After the fleshpots of Sydney, we are happy to be back in the outback again.
The northwest of Australia is known for its picturesque bottle trees. Essentially baobabs, like in Africa.
The endless vistas and empty roads suit us down to the ground.
After returning from Sydney, we spend a last evening with Lauretta at Darwin’s Deck Chair Cinema. While lounging on beanbags at the front, one of the DCC’s famous possums casually strolls over Lauretta’s pillow and finishes off her dish of Middle Eastern salad – mere centimetres away – with the aplomb and casualness of a house cat.
We stop at Victoria River, NT overnight before arriving in the state of Western Australia the next day. One of the first roadhouses we come to has a chute for disposing of live cane toads, a real pest here.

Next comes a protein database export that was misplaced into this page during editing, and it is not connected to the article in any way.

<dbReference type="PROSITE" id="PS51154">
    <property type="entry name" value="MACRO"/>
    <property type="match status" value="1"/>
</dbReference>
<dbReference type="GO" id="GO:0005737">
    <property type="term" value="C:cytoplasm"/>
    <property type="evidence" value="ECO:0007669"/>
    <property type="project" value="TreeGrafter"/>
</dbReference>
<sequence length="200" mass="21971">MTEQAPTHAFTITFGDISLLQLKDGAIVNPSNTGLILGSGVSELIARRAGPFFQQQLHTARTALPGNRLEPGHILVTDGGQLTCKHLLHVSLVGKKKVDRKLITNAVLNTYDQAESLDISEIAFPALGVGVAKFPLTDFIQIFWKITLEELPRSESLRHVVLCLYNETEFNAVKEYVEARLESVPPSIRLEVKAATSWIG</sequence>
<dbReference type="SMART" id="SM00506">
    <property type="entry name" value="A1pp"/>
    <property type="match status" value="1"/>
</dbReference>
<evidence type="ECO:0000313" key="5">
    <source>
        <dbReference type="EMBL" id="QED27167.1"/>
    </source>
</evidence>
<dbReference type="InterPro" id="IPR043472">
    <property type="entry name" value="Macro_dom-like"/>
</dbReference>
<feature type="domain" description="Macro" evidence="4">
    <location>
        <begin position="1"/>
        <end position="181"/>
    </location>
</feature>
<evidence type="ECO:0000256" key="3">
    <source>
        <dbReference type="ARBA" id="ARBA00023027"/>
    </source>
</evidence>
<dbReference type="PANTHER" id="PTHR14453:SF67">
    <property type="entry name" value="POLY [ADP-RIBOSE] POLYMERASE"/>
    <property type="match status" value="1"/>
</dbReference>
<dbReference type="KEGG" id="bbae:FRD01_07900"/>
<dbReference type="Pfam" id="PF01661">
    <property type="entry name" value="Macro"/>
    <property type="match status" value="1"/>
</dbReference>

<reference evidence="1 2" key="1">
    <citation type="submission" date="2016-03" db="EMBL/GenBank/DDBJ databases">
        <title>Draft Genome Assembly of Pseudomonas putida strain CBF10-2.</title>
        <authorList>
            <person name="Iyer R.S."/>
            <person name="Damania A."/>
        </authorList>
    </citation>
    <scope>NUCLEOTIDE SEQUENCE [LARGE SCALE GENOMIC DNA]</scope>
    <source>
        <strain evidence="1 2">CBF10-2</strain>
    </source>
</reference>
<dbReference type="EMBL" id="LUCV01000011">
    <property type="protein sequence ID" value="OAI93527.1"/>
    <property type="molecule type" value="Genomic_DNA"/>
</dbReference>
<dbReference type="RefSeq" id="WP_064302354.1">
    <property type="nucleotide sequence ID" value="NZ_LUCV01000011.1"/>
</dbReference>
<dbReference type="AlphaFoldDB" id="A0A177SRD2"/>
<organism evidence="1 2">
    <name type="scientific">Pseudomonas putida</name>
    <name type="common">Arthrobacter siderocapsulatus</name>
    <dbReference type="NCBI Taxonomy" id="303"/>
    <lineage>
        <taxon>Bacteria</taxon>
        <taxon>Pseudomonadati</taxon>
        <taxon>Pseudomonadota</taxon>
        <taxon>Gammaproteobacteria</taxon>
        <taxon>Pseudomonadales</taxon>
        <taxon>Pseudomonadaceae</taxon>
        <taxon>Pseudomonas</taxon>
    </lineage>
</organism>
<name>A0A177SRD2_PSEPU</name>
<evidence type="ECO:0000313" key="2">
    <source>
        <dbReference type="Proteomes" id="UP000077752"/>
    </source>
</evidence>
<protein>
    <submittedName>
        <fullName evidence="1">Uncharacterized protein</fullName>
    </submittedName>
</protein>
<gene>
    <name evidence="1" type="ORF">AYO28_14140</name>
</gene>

We flee Hall’s Creek early in the morning of my birthday after – barely – escaping the predations of larcenous locals around the caravan park. We stop for breakfast at a roadside halt that is covered with corella parrots.
We never tire of seeing parrots everywhere here; we’re such tourists. There’s something uplifting about parrots.
We arrive in Broome, WA, a relaxed sort of town.
After learning about local history at the Broome Museum – the pearl industry, dinosaur footprints, and aircraft relics from WWII Japanese air raids – we head to Cable Beach.
Eventually, we carry on to Eighty Mile Beach.
Like the beaches of Broome, the waters of Eighty Mile Beach are a lovely turquoise.
I recall stopping at this pub my previous time in Australia. I got a multi-day lift with someone named Risto (a Finnish name). He worked at the Goldsworthy iron ore mine. He drove a green VW 1600 fastback. It never ceases to amaze how the brain retains such trivia when sometimes I can’t remember which day of the week it is.
Sight or Insight of the Day – Back in the Outback
We see a shark. Close up.